Michael Williams is a software engineer and technological visionary who recently completed a PhD in computer science from UCLA; his major field was artificial intelligence and he has minors in psychology and computational algorithms. He enjoys international politics, law, history, all sorts of gaming, and long walks on the beach. His favorite color is clear. He’s a Christian who wasn’t born into it but chose it voluntarily. He is currently escaping from Los Angeles and moving to St. Louis to put his AI expertise to use in the defense industry. Don’t tell anyone.
Simon Owens: As a software engineer, what new kinds of blogging software do you think will appear in the near future to enhance the power of blogging even more?
Michael Williams: One of the things I’m most looking forward to is high quality transcription software that will let a person speak to their blog through their cell phone and then post their words as text. (I don’t really like audio and video blogs.)
Simon Owens: With the recent Guantanamo Bay Supreme Court rulings, how do you think the executive powers will react? Do you agree with the Supreme Court’s decision?
Michael Williams: I think Hamdan v. Rumsfeld will have a negligable effect on our policy of detaining prisoners at Guantanamo Bay. I’m not a lawyer, but my understanding is that the ruling simply requires Congress to more explicitly authorize the tribunals President Bush wants, and I’m sure they’ll do it. In the bigger picture, America is entirely justified in holding prisoners caught on the field of combat indefinitely until hostilities are over. This isn’t a new policy; to the best of my knowledge, it’s how wars have worked for millenia (or at least since we’ve stopped killing prisoners outright). The terrorists won’t follow the Geneva Conventions when dealing with us, so we have no obligation to follow it in our dealings with them. Treaties are based on reciprocity.
Simon Owens: Many people have noticed that liberal political blogs seem to be out-performing conservative blogs when it comes to audience. Why do you think this is?
Michael Williams: I don’t think that’s the case. Leftist movements tend to be more centrally controlled, so the large leftist blogs are very large because everyone wants to be part of the crowd. Conservative/libertarian movements tend to be more diffuse and individualized, which leads to a greater number of smaller blogs. So, I suppose it depends on how you define “performance”. It seems clear to me that the rightist side of the blogosphere has had far more impact on national and international policy than the leftist side.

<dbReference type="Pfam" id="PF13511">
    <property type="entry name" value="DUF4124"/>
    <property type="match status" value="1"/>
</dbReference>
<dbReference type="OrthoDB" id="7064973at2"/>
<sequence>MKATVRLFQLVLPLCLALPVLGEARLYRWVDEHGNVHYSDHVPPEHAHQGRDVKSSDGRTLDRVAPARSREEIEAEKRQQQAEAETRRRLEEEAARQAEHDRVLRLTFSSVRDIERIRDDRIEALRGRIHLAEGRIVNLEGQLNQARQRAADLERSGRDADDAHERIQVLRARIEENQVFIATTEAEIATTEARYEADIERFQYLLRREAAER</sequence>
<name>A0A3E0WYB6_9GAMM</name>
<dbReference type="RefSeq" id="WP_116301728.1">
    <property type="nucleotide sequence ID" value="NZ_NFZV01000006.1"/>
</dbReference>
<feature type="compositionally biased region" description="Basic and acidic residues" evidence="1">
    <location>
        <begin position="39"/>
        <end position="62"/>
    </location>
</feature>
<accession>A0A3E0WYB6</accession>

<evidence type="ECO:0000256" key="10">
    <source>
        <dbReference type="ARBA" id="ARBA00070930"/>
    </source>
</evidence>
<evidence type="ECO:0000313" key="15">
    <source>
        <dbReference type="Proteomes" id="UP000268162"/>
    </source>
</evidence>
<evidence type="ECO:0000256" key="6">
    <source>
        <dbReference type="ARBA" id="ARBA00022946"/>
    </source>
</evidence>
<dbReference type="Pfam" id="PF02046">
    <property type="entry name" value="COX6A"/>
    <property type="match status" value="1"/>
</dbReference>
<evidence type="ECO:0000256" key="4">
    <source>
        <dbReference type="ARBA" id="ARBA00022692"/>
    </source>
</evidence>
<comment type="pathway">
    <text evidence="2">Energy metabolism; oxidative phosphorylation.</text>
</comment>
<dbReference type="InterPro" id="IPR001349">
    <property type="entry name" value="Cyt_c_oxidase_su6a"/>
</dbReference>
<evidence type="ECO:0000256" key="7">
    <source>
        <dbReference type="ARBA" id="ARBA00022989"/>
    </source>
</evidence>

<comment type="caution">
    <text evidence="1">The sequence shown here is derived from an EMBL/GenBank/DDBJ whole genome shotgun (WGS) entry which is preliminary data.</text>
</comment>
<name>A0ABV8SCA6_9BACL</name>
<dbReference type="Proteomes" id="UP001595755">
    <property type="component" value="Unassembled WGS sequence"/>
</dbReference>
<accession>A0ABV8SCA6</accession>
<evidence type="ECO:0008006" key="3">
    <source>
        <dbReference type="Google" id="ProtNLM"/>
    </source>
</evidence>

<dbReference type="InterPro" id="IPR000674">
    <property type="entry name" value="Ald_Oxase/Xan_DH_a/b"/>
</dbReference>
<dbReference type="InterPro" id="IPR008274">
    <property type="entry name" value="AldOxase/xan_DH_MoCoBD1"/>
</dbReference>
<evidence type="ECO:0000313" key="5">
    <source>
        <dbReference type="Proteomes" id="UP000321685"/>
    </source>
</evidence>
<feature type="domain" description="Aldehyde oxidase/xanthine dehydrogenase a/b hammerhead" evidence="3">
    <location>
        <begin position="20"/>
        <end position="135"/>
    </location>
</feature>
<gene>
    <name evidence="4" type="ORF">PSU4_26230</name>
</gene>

Simon Owens: Have you been following the recent squabbles between Daily Kos and The New Republic over the power of blogs? How effective are political blogs, and do you think they’re more effective with local or national politics?
Michael Williams: I haven’t been. Unfortunately I have more time to blog than to read blogs. I do believe that blogs are powerful tools, mainly for disseminating information and expertise (cf. Rathergate). Insofar as they’re read by policymakers, blogs have influence; insofar as they organize voters, blogs have power.
Simon Owens: What are going to be some of the biggest obstacles for Republicans in the upcoming elections?
Michael Williams: Overcoming President Bush’s disasterous handling of illegal immigration and his administration’s insane spending spree. I think the various ethics scandals will be a wash between the parties — everyone knows politicians are corrupt, and we like to see them arrested, but no one believes the Democrats are cleaner than the Republicans (cf. Chicago, Washington, DC, Massachusetts, etc.). The Republicans will win if they stick to their guns with the War on Terror and return to Reagan’s ideals of limited government.
Simon Owens: What are the five blogs you’d recommend to supplement the reading of your own?
Michael Williams: Some of these are columnists rather than bloggers, but these days, what’s the difference?
- Clayton Cramer
- The Daily Spork
- Mark Steyn
- Kudlow’s Money Politic$
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